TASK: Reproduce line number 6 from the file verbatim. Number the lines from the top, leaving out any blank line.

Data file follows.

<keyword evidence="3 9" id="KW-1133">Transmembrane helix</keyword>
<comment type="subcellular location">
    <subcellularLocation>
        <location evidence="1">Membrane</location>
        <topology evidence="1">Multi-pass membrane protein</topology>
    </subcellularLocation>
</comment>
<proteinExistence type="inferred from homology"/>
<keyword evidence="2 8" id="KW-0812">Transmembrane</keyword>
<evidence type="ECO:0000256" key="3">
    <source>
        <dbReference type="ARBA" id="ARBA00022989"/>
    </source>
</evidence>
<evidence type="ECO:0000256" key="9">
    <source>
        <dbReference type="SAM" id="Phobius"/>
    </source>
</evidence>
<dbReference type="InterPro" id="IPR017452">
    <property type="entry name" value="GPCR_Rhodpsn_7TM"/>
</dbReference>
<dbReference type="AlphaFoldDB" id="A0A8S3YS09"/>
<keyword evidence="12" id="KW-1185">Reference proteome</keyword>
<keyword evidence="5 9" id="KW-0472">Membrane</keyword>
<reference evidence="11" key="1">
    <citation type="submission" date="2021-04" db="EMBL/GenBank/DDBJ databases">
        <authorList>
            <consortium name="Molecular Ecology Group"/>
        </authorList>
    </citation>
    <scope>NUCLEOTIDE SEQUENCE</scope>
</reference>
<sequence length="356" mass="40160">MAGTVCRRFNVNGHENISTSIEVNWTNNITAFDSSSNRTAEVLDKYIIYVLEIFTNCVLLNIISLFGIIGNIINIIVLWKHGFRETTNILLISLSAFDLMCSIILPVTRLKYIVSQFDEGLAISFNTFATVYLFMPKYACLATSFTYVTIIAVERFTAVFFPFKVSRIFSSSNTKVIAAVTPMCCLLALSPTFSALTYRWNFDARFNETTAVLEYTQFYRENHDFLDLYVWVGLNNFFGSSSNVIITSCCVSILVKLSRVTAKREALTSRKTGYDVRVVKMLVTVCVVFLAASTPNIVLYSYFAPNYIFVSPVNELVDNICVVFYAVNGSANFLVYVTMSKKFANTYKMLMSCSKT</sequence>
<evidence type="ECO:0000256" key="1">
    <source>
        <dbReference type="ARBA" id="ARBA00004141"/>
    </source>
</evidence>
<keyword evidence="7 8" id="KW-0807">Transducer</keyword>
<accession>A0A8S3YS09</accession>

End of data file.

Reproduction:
    </subcellularLocation>